6. Check the languages in which you do business. Regulations govern the noticing requirements provided to consumers. The most recent changes to the regulations amended the notice requirements to read “be available in the languages in which the business in its ordinary course provides contracts, disclaimers, sale announcements, and other information to consumers in California.’ [emphasis added]. This revised language shows an intent to limit this requirement to languages used by the company in California. Therefore, businesses must review the languages used to engage customers as part of the course of business in California. This review process should include signage at physical locations in the state, including: front desks, elevators, and room heating/cooling system instructions.

7. If you already sell PII (according to the broad CCPA definition of sell), you must now  get expressed customer authorization to continue this practice. The Act dictates that ‘A business shall not sell the personal information it collected during the time the business did not have a notice of right to opt-out notice posted unless it obtains the affirmative authorization of the consumer’. Therefore, If a company continues to sell this data to third parties without receiving an affirmative authorization, it will be in violation of the act. However, businesses can re-establish the right to sell by notifying the subject of their new privacy policy and acquiring affirmative authorization in the process.

8. Deidentification is sufficient. The regulations recognize that due to how records systems were constructed, active deletion of personal information may be difficult or impossible. Therefore the deidentification or aggregation of the consumer’s personal information is sufficient to comply with a consumer request to delete under the CCPA.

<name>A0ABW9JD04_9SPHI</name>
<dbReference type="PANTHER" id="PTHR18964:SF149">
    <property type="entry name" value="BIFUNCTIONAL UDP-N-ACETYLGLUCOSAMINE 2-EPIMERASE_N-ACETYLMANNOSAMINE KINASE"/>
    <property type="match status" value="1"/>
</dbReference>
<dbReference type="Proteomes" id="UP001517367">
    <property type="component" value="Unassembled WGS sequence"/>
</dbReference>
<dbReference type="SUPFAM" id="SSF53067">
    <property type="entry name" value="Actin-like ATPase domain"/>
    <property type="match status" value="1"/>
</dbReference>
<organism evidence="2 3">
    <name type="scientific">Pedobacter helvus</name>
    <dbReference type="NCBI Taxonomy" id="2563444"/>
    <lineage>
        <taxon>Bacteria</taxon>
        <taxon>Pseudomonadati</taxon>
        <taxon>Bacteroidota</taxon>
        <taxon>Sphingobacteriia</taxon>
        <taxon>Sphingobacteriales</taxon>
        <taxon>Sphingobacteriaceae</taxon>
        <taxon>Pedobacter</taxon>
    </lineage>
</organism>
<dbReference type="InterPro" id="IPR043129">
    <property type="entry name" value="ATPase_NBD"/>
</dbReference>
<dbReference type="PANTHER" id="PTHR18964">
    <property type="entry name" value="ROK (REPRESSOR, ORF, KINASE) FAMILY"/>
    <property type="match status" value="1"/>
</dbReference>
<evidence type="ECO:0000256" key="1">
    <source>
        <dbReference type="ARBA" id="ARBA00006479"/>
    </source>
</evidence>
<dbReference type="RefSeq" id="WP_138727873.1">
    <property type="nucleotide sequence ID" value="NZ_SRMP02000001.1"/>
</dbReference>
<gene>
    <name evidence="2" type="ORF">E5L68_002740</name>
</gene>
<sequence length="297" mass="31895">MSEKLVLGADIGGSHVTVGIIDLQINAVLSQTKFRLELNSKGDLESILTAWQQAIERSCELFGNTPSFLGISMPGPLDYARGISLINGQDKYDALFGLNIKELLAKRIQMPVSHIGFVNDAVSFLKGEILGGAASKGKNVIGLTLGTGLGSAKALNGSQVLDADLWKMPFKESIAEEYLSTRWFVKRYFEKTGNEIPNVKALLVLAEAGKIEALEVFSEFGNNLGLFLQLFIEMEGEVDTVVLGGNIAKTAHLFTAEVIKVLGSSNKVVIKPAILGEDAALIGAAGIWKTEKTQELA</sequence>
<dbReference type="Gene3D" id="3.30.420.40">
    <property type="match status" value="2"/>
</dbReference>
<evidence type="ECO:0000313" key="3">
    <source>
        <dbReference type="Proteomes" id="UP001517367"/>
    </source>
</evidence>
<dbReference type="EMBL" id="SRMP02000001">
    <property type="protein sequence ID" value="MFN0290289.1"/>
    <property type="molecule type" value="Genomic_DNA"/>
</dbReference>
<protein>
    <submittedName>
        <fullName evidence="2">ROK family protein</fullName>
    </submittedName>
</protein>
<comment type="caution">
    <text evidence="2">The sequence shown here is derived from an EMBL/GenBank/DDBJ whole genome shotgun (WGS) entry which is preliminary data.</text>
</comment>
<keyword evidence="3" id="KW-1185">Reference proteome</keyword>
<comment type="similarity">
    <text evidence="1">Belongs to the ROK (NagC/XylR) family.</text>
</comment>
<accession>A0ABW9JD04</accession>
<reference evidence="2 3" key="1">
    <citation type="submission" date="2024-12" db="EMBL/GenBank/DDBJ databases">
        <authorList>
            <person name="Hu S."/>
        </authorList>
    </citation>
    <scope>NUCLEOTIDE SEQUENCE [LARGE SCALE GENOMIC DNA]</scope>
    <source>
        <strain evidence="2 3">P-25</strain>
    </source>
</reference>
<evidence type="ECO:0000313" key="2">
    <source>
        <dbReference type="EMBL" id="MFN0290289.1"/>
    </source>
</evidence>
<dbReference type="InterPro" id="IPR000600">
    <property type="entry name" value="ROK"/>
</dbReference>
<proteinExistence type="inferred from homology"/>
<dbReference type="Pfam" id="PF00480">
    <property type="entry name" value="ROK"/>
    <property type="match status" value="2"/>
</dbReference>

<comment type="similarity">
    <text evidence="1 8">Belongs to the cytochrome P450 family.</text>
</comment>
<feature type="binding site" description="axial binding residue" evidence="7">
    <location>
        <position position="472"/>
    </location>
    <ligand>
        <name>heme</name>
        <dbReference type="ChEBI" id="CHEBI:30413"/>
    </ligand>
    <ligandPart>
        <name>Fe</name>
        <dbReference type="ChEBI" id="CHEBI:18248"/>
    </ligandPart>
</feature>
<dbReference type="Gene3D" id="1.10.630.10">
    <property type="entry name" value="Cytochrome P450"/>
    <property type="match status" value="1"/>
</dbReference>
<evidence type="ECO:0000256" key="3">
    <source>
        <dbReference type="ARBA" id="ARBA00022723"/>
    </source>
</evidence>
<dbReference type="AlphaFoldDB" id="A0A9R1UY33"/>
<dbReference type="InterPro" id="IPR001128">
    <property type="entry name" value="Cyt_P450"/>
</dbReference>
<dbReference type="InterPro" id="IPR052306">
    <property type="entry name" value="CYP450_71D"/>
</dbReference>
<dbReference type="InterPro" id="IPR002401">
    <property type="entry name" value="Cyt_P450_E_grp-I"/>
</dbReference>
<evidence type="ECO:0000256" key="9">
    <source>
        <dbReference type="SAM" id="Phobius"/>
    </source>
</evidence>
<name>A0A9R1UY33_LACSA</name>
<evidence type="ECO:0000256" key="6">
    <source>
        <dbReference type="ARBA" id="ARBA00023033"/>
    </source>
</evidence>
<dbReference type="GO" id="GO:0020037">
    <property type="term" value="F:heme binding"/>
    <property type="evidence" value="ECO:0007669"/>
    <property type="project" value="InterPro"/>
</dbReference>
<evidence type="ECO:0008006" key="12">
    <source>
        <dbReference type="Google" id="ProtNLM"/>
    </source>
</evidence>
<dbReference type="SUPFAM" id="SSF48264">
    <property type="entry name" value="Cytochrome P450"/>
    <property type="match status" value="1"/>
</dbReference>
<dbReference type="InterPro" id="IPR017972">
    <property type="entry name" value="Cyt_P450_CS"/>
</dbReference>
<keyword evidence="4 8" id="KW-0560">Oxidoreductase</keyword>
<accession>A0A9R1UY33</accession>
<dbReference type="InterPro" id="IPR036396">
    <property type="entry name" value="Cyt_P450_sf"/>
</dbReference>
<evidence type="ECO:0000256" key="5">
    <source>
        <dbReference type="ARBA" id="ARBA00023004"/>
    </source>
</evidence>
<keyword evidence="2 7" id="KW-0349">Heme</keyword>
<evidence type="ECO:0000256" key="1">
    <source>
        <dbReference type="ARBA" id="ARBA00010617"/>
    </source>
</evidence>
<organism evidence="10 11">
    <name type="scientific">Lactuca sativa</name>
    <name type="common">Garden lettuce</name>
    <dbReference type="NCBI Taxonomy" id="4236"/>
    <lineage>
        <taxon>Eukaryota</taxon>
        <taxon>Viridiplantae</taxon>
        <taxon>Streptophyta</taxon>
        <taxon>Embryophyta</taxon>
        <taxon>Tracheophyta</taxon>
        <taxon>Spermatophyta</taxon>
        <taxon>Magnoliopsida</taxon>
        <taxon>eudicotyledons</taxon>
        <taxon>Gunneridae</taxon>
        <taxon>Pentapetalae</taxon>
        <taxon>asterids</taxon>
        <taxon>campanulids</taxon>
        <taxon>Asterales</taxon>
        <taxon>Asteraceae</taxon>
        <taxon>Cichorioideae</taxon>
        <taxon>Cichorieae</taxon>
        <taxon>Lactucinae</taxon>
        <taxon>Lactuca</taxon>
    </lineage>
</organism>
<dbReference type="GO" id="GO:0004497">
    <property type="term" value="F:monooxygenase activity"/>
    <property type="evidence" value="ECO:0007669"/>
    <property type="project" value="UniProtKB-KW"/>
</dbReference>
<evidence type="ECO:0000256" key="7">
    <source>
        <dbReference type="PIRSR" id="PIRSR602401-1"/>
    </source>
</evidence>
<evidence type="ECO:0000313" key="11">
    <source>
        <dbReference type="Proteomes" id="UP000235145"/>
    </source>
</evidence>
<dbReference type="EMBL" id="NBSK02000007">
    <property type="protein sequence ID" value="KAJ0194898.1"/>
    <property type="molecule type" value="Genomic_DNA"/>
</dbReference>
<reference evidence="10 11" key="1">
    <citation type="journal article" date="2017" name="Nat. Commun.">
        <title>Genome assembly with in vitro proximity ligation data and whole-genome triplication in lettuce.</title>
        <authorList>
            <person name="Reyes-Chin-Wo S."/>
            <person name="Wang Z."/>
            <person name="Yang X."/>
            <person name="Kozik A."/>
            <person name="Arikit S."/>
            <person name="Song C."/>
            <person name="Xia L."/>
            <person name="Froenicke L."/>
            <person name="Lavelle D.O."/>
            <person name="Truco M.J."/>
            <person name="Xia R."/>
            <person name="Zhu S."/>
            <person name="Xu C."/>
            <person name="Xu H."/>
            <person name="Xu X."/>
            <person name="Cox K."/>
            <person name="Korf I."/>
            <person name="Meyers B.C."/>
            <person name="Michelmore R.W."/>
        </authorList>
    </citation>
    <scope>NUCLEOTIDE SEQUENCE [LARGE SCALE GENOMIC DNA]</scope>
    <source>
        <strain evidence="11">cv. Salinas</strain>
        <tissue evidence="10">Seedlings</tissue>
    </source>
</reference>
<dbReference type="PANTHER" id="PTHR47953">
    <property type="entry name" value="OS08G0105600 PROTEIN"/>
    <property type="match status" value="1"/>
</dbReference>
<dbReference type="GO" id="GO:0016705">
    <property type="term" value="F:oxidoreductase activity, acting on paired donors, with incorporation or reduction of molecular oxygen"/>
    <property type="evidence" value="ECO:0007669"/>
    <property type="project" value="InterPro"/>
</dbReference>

9. Act quickly on requests to opt out. These requests are both an exception to this rule and the most common request seen under the law. CCPA Sec. 999.315(f) mandates that businesses must comply with such requests in no more than fifteen (15) business days from the date of the request. The narrow window makes streamlined reporting of CCPA requests across business units essential for response-time compliance.

10. You do not have to search everywhere for data. Businesses are not required to search for personal information  if ALL of the following conditions are met:

  • the business does not maintain certain personal information in searchable/accessible format;
  • the business maintains the information solely for compliance purposes;
  • the business neither sells or uses the information for a commercial purpose;
  • and the business describes to the consumer the categories of personal information that went unsearched because they met the above criteria.

Therefore, security data such as security-camera footage would not be covered under these regulations. A hotel receiving an information access request from a guest would not have to search its CCTV  footage for video of the guest, as long as the hotel notified the guest that such security footage went unsearched because it met all other categories of this regulation.

In sum, businesses should focus on transparency with their customers and follow a risk-based approach on how they collect, processes, and disseminate personal information. Bottom line is, customer personal information belongs to the individual, not the business.